I'm trying to create a world where there's an equator-like divide running along the axis(?) of the planet and the two hemispheres are perpetually different in terms of temperature. Basically, I want one side of the world to always be warmer than the other side and for the temperature change to be noticeable when crossing over an invisible "divide".

I'm not a physicist and I know very little about astronomy so my thoughts on this might be completely off track, but I was thinking that maybe a circumbinary planet with two stars of differing heat intensities might work? But I think that would affect the changing seasons more so than the relative temperatures of the hemispheres, is that right?

From what I've read, the angle of the planet in relation to the sun is what causes the difference in global temperature, but I don't think that wouldn't create the drastic change that I'm looking for. Any thoughts on how I could make this work?

  • $\begingroup$ Welcome to Worldbuilding, Morgan! If you have a moment please take the tour and visit the help center to learn more about the site. You may also find Worldbuilding Meta and The Sandbox (both of which require 5 rep to post on) useful. Have fun! $\endgroup$ Commented Jun 26, 2018 at 16:19
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    $\begingroup$ This sounds a lot like a world that is tidally-locked to its sun, although the temperature divide on such a planet would be pretty extreme. Have you considered that option? $\endgroup$
    – Gryphon
    Commented Jun 26, 2018 at 16:22
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    $\begingroup$ @Gryphon I hadn't considered a tidally-locked planet so thank you for that suggestion! I was hoping for something less extreme though. I want both halves of the world to be habitable, if possible. $\endgroup$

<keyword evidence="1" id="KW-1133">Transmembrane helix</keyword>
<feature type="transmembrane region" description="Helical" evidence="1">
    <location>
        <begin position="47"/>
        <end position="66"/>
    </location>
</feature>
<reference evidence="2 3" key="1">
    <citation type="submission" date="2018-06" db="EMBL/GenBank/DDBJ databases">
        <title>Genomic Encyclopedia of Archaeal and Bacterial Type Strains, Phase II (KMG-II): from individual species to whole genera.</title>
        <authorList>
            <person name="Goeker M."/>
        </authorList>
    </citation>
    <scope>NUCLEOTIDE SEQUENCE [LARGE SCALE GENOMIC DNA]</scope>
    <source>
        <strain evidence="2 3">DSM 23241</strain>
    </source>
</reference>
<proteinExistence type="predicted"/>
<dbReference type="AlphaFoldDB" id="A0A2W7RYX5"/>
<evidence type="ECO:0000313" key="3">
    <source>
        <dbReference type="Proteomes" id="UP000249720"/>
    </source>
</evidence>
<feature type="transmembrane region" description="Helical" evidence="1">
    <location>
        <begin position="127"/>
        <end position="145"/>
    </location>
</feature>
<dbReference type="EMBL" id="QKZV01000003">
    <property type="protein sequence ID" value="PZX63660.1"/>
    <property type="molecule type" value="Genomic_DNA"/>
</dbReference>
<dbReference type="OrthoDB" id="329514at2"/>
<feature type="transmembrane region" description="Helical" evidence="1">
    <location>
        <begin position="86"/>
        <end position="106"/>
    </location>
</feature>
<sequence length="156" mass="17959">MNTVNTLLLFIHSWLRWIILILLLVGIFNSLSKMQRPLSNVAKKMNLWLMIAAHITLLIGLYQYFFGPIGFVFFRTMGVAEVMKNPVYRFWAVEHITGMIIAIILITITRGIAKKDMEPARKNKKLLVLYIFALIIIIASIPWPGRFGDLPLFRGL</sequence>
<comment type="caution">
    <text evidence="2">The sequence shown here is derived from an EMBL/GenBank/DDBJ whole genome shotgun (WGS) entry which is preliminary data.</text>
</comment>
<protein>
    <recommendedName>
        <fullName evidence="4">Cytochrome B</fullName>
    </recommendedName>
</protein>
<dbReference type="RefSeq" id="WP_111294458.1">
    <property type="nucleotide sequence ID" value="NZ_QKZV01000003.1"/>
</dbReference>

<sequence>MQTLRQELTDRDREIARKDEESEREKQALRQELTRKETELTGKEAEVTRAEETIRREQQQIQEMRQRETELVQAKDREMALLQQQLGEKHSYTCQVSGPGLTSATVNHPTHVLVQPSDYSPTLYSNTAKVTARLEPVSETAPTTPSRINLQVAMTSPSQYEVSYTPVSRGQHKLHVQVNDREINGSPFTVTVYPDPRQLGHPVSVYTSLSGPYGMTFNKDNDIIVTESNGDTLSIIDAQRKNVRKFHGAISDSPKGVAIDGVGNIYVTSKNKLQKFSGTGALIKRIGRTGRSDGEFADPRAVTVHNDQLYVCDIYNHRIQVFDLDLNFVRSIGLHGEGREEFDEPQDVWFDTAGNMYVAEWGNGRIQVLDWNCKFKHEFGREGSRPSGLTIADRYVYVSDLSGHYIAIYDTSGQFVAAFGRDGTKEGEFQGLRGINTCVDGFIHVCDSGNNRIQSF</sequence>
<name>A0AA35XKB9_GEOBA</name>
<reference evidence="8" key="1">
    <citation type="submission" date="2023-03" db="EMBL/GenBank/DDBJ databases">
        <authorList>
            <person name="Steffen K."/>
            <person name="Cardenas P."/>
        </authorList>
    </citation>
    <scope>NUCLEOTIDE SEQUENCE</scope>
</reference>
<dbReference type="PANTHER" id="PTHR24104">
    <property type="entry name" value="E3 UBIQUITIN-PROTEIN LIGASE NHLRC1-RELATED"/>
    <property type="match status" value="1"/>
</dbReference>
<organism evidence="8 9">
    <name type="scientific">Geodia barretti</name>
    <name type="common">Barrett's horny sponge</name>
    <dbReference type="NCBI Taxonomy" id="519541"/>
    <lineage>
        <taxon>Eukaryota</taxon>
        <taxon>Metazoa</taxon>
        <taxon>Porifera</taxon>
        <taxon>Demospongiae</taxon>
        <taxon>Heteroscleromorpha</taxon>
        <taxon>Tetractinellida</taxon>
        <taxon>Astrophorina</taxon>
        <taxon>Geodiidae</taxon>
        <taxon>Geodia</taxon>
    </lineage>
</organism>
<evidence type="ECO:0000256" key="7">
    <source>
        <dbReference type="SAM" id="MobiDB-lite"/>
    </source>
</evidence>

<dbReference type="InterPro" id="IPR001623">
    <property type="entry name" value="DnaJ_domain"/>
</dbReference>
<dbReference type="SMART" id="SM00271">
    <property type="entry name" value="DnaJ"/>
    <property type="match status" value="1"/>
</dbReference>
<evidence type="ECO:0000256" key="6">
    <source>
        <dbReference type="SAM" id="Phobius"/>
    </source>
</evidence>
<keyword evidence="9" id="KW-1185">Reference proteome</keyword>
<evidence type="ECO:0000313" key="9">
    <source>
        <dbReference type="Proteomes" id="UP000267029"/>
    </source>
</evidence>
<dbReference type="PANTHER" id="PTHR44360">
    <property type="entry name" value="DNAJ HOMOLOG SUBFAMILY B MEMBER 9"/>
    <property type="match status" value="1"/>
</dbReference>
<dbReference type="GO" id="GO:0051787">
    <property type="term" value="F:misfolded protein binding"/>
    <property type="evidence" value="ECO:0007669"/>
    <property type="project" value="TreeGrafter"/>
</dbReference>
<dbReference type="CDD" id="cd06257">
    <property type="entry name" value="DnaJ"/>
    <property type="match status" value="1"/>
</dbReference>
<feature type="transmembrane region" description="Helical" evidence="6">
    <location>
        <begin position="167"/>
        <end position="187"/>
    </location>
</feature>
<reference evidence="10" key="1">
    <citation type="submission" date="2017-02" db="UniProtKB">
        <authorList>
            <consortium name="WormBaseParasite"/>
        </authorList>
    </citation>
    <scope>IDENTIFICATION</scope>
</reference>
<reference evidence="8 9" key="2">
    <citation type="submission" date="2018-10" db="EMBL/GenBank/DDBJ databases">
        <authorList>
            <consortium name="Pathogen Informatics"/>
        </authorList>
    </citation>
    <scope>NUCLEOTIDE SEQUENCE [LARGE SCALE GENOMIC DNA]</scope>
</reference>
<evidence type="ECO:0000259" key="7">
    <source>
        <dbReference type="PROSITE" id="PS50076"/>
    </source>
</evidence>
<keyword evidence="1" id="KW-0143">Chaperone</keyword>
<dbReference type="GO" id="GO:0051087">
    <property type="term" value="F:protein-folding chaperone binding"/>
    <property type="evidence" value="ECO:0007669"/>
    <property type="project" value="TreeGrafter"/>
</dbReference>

– Morgan
    Commented Jun 26, 2018 at 16:55
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    $\begingroup$ While, just say that aliens did it. Maybe the aliens later became primitive, a la fall of a great empire type story. $\endgroup$
    – Gryphon
    Commented Jun 26, 2018 at 17:33
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    $\begingroup$ Mars is like this right now. The summer temperatures in the north can be 30 °C higher than in the south. This is mostly due to the elevations involved. $\endgroup$
    – Brian
    Commented Jun 26, 2018 at 21:37

4 Answers 4


Tidal locking is a fine method. Here is a different method. Asymmetric magmatic heating.

mars being hit https://www.reuters.com/article/us-mars-crater/giant-crater-explains-strange-shape-of-mars-idUSN2530000020080626

Your world was hit by a large impactor. On resolidifying, the iron core of the planet was no longer in the center of mass. A large lobe of silicaeous material overlays one hemisphere and what was once the metal core is displaced, to the opposite hemisphere.

The metal core conducts heat, and also provides substrate for eddy currents and ohmic heating. The hot metal core is close to the surface in that hemisphere. The entire hemisphere has a situation much like Iceland with ample geothermal heat. This is the hot side.

The far site is insulated from the core by the overlying light materials and has essentially no geothermal activity. It is warmed minimally from the core and only by the sun, which is distant and dim. This is the cold side.

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    $\begingroup$ I was gonna say you beat me to it but your answer is way better and more detailed yhan what I was going to post :) $\endgroup$ Commented Jun 26, 2018 at 17:38